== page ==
For those advocating a no deal Brexit there is a responsibility to be honest with the British public.
Yes, it can be done.
But the idea that the UK would simply move on to WTO tariffs, which would in themselves have a major economic impact, is far from simple.
2 Marchmont Road,
Pandora’s box should stay shut
Madam, – The private prosecution of Boris Johnson for misconduct in Public Office is a dangerous road to start travelling, and who knows where it could end?
It might pave the way for similar charges against many politicians to the detriment of our democracy.
The “dodgy dossier” for the Iraq War, inaccurate claims for an independent Scottish economy, the climate change debate and use of parliamentary privilege to defame someone: these might only be the start of maliciously motivated private criminal proceedings.
I fear that this is a Pandora’s box whose lid should be firmly kept closed.
8 Beechwood Terrace,
PRI downgrade is absurd
Madam, – With regards to your recent headline “Stroke care service downgraded at PRI” (Courier, May 29).
Frankly I think this is absurd and ridiculous,
MSP Liz Smith is right, this is a further downgrade at Perth Royal Infirmary – a good hospital where I have been well attended as a patient in the past.
But the health authority keeps chipping away and I fear this will continue.
When I have visited Ninewells in the past and viewed the multitude of cars parked on the road towards the hospital – never mind the vehicles on site – it has occured to me that a time will come when Ninewells will become a victim of being lumbered with too much, such as taking on new services from PRI.
The citizens of Perth and outwith should make their concerns known.
18 Garry Place,
Armed forces no longer immune
Madam, – How did it come to this?
After the sacrifices of countless soldiers over many generations, the British Army now views describing oneself as a patriot with suspicion?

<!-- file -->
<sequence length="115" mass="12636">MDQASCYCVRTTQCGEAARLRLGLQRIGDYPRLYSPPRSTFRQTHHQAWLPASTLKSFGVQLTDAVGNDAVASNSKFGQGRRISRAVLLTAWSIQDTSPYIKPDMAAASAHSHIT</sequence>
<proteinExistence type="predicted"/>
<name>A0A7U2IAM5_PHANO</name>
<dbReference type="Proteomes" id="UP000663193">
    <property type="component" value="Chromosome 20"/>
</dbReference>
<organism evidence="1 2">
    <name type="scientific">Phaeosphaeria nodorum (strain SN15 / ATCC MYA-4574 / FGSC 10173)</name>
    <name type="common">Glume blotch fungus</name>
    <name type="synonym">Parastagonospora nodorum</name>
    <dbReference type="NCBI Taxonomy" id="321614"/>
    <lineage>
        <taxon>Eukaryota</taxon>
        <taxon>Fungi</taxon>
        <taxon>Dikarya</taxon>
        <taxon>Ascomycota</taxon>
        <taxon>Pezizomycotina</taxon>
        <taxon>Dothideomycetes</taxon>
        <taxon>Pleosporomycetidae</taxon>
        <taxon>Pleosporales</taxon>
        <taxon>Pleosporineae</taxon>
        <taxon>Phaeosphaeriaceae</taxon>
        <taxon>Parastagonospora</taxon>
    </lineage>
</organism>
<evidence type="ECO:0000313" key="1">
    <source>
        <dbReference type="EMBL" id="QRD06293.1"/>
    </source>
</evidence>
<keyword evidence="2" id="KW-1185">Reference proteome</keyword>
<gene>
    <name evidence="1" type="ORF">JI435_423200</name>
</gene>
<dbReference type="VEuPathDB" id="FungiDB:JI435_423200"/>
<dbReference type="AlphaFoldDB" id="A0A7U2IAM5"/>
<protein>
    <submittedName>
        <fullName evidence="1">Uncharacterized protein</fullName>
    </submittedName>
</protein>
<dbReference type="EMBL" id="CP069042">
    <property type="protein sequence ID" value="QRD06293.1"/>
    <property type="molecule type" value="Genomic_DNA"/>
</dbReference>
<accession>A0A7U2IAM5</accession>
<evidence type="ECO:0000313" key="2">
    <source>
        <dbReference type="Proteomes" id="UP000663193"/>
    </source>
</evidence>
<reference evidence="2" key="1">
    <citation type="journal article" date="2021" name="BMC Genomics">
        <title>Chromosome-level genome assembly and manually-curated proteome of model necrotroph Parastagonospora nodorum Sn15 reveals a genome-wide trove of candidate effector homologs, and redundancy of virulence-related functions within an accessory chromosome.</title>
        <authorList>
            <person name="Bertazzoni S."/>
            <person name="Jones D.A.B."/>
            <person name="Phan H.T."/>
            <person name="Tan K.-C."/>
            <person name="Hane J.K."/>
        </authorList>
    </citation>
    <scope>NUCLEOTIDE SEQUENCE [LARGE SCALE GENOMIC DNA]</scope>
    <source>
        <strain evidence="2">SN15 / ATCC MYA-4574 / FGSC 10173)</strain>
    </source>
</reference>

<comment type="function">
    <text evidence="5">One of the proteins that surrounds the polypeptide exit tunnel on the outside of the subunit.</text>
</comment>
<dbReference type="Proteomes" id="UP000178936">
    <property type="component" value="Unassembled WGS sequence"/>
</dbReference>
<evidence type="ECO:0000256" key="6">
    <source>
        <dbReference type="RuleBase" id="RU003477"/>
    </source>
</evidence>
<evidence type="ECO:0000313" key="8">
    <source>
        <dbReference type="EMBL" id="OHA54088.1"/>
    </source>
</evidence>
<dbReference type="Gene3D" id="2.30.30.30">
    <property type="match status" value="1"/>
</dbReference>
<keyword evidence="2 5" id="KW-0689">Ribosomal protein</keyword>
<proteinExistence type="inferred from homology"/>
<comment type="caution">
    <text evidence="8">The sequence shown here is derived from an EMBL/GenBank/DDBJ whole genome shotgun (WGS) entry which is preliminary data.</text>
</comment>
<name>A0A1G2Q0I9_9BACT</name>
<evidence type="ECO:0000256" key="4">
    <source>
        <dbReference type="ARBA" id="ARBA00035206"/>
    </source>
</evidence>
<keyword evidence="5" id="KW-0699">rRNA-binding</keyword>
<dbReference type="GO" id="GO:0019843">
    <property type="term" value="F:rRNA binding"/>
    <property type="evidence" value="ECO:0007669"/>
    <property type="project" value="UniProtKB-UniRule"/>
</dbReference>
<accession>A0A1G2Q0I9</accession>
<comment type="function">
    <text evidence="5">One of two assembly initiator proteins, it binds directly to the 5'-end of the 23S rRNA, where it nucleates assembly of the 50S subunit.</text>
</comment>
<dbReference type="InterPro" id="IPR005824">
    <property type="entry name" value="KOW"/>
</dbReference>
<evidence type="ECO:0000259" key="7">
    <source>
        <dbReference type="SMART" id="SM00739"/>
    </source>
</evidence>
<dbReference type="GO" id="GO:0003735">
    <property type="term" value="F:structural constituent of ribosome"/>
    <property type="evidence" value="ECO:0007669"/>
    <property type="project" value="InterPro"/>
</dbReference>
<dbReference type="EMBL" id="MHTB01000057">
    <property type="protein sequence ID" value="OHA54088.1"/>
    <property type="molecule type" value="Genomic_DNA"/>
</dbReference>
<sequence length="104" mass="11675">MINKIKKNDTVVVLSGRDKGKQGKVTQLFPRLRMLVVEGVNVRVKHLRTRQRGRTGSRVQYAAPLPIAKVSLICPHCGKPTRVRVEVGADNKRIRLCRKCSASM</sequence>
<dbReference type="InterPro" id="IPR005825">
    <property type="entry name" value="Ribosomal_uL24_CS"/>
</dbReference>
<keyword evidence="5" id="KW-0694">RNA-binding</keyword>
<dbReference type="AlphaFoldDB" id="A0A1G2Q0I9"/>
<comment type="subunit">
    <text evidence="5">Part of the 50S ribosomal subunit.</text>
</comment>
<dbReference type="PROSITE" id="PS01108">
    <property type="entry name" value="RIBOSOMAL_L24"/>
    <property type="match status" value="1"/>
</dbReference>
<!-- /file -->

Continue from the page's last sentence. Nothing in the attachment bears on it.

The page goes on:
One by one the institutions of our society have been hollowed out and subverted by an extreme left agenda.
The police, the courts, the Home Office, our schools, our universities, local government and churches all produce countless examples of politically correct dogma, mismanagement and injustice.
Until recently, our armed forces were immune to the distractions and the destruction of the ‘equalities’ agenda.
Do our generals expect this approach to help with the current recruitment crisis?
How can we expect our soldiers to have the morale necessary to fight against the odds and, if necessary, make the supreme sacrifice for their comrades and our country, if they are being monitored for signs of patriotism?
6 Inveralmond Grove,
Medical science needs you
Madam, – Your columnist Mike Donachie intends that his corpse be composted (“When the time comes count me in for composting”, Courier, May 27).
But, stop! The medical profession needs it – at the very least it will enable a student to practise dissection.
I have bequeathed my body and informed my next of kin accordingly.
I have sent along relevant information such as the fact I have never been a smoker, never been a drinker of alcohol nor of tea.
In that last respect I’m a rarity in Britain but, at the age of 101, dare I commend it.
Kathleen Svea Manning.